Velocifire was established in 2015 with a clear ethos to "make typing better", targeting the office population while also considering the gaming community. With their sights firmly set, Velocifire strives to bring the benefits of mechanical component keyboards to the working masses while maintaining competitively endearing prices depending on the product. Velocifire also targets niche Mac users alongside gamers, copywriters, and programmers through careful study and analysis of their target markets.
- 104 key white backlit QWERTY layout.
- ABS double-shot keycaps.
- Brown Anti-ghosting Mechanical Switches.
- Weight: 1180g.
- Dimensions: 17.5" x 5.5" x 1.6"-2.0" (with keyboard feet).
- USB-C to USB-A 1.5m charging cable.
- Wireless USB 2.0 2.4 GHz connectivity.
- 16.5 million keystroke service life (one year warranty).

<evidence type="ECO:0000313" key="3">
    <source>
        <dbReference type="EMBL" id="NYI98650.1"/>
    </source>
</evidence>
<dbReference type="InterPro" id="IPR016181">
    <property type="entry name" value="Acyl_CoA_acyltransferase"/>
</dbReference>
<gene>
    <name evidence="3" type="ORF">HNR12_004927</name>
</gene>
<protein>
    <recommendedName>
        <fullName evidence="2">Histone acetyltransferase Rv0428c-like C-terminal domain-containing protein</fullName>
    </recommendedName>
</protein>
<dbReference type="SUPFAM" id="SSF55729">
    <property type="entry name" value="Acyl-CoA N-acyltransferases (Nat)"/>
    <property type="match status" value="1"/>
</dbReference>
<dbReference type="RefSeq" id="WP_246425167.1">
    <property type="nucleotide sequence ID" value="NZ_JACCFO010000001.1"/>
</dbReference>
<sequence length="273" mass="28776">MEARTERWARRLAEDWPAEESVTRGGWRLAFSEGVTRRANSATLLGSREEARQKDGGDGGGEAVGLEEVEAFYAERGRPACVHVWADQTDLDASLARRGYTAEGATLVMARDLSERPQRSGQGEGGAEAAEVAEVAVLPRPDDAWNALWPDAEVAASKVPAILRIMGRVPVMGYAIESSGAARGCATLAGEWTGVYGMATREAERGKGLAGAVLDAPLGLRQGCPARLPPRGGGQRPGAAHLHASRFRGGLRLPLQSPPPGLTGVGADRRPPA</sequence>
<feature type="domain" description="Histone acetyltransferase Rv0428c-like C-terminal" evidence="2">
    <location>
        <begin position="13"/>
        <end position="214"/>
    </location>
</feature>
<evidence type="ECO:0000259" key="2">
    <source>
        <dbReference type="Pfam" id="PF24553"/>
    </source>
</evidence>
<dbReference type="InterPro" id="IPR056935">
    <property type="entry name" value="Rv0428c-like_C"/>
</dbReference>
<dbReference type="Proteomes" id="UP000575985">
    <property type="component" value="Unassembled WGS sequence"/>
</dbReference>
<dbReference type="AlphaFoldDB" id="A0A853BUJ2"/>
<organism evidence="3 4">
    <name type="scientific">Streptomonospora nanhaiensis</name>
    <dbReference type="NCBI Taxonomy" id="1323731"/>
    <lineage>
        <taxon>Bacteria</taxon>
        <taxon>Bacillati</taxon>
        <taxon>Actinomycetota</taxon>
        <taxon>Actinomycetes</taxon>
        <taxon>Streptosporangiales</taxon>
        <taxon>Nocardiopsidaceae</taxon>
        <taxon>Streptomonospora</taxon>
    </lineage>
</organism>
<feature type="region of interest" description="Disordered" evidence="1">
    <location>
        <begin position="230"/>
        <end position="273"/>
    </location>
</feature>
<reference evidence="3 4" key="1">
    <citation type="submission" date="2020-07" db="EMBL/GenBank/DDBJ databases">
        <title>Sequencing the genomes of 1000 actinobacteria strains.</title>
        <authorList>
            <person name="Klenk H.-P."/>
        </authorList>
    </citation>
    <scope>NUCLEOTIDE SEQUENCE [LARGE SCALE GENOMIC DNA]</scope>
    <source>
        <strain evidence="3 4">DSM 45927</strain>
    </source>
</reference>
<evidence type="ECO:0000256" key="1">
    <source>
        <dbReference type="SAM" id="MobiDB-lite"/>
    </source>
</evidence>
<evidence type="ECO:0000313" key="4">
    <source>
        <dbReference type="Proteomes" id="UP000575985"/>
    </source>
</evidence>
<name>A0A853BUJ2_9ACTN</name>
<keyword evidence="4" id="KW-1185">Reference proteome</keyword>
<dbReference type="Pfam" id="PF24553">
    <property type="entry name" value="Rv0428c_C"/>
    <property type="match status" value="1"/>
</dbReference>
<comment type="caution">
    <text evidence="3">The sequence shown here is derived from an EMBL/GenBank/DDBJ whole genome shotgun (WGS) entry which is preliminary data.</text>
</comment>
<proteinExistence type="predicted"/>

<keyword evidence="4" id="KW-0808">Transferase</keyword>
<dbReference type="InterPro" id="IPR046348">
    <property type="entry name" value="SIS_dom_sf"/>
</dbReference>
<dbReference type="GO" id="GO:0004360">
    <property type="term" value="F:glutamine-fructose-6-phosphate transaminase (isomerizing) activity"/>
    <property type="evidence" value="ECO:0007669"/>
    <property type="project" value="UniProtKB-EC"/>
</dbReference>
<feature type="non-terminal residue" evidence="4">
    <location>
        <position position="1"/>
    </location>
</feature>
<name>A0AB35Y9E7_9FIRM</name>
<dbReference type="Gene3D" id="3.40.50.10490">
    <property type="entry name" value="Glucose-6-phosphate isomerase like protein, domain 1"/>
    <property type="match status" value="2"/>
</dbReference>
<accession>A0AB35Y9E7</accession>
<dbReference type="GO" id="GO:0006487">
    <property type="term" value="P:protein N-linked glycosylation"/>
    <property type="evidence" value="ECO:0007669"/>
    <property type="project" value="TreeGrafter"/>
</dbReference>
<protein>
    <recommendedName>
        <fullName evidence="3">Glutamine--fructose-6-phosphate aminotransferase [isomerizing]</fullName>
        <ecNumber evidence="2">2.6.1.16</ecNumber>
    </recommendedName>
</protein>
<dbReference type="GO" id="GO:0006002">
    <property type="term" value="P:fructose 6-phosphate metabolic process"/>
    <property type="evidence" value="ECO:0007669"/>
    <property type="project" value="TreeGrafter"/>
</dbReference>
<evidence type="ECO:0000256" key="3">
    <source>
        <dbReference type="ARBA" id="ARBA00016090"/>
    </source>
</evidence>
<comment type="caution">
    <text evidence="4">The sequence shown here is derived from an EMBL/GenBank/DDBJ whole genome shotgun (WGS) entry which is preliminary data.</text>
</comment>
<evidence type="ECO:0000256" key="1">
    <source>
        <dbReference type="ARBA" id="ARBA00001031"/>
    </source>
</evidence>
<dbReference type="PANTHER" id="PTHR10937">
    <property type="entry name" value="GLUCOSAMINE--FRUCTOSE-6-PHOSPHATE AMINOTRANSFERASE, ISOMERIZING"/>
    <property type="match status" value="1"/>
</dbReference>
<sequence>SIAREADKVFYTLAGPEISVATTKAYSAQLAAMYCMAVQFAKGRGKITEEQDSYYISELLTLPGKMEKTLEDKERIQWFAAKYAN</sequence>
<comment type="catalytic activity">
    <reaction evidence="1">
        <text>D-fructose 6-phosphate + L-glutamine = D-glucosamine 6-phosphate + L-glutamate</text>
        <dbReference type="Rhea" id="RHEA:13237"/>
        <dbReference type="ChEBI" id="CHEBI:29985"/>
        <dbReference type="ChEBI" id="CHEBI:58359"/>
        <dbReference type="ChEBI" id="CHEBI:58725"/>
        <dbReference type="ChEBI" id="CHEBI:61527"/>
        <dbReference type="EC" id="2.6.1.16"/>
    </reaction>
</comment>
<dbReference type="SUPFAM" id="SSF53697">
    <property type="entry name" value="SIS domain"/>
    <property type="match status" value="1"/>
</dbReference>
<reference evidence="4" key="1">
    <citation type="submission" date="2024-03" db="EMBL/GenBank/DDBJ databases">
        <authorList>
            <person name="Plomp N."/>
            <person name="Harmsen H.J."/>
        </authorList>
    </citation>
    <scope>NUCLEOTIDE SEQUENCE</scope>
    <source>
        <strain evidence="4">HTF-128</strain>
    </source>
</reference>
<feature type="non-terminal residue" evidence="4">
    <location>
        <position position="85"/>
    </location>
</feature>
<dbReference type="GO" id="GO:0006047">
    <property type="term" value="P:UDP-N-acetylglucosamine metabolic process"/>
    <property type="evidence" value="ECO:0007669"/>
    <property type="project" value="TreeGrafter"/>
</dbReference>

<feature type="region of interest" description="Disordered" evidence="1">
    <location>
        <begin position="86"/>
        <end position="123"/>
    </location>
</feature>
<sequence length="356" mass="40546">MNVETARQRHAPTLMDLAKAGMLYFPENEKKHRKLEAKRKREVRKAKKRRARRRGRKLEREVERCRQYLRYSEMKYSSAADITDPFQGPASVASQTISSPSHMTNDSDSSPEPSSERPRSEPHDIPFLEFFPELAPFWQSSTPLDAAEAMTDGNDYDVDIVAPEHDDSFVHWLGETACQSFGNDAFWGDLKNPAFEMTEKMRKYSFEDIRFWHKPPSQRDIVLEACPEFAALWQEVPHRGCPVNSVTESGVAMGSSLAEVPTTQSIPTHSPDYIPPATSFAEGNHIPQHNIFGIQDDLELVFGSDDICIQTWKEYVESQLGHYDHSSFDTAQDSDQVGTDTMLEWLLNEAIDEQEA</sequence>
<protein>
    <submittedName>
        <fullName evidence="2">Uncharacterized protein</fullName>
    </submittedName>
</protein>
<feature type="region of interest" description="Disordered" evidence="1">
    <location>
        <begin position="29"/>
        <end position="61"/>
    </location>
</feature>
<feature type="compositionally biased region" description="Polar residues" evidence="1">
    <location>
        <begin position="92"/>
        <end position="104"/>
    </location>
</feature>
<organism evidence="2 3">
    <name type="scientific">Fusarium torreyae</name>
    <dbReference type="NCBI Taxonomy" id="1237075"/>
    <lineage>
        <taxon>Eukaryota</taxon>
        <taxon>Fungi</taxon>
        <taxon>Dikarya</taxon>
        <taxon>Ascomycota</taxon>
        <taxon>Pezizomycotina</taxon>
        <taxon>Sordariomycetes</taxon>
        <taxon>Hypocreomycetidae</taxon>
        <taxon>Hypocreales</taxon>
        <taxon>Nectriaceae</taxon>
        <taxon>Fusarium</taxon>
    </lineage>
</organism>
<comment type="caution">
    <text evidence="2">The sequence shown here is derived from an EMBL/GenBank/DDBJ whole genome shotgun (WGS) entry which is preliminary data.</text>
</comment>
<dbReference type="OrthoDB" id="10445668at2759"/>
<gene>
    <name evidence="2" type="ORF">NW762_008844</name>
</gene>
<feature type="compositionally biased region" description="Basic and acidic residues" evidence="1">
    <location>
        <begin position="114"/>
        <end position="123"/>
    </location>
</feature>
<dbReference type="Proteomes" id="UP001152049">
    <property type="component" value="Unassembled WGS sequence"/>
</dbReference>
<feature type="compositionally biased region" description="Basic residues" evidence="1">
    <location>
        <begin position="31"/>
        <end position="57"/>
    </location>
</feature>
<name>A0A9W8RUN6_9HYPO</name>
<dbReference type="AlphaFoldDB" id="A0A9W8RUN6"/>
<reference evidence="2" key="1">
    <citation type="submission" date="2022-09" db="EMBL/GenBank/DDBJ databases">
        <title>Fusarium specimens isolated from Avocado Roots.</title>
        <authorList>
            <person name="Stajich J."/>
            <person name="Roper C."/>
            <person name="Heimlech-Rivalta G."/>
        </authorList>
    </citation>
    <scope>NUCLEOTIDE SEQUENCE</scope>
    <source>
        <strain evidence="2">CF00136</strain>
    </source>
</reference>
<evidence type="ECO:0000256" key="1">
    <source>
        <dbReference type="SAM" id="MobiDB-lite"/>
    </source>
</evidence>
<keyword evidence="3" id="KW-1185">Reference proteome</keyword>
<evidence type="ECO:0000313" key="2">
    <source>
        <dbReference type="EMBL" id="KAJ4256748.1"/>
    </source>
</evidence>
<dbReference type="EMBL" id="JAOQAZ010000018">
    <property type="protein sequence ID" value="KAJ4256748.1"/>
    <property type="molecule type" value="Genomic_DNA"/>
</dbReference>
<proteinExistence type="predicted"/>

As is standard with my reviews for keyboards or mice, I choose to use them during my type-up-time to get a final feel for how they look, feel, and sound, and the Velocifire VM02WS pulls no punches in any of these departments. Let us kick things off by stating that this thing is a beast in terms of weight. With a heft of 1180g this thing is surprisingly heavy to lift and manoeuvre around your desk, though once it's there, it's there for life. It's seriously not budging anywhere. The two grippy feet that deploy to the rear do a stellar job of tilting the facia more towards your line of sight whilst holding the keyboard fixed to the spot thanks to silicon feet for grip. I assume the 1850mAh built-in battery accounts for the majority of the weight of this unit. Though it takes three to six hours to fully charge, it only took me 30 minutes to get enough power to begin using it wirelessly, during which time it defaults to being a wired keyboard for use while juicing up, and a handy little switch on the back toggles the unit on or off.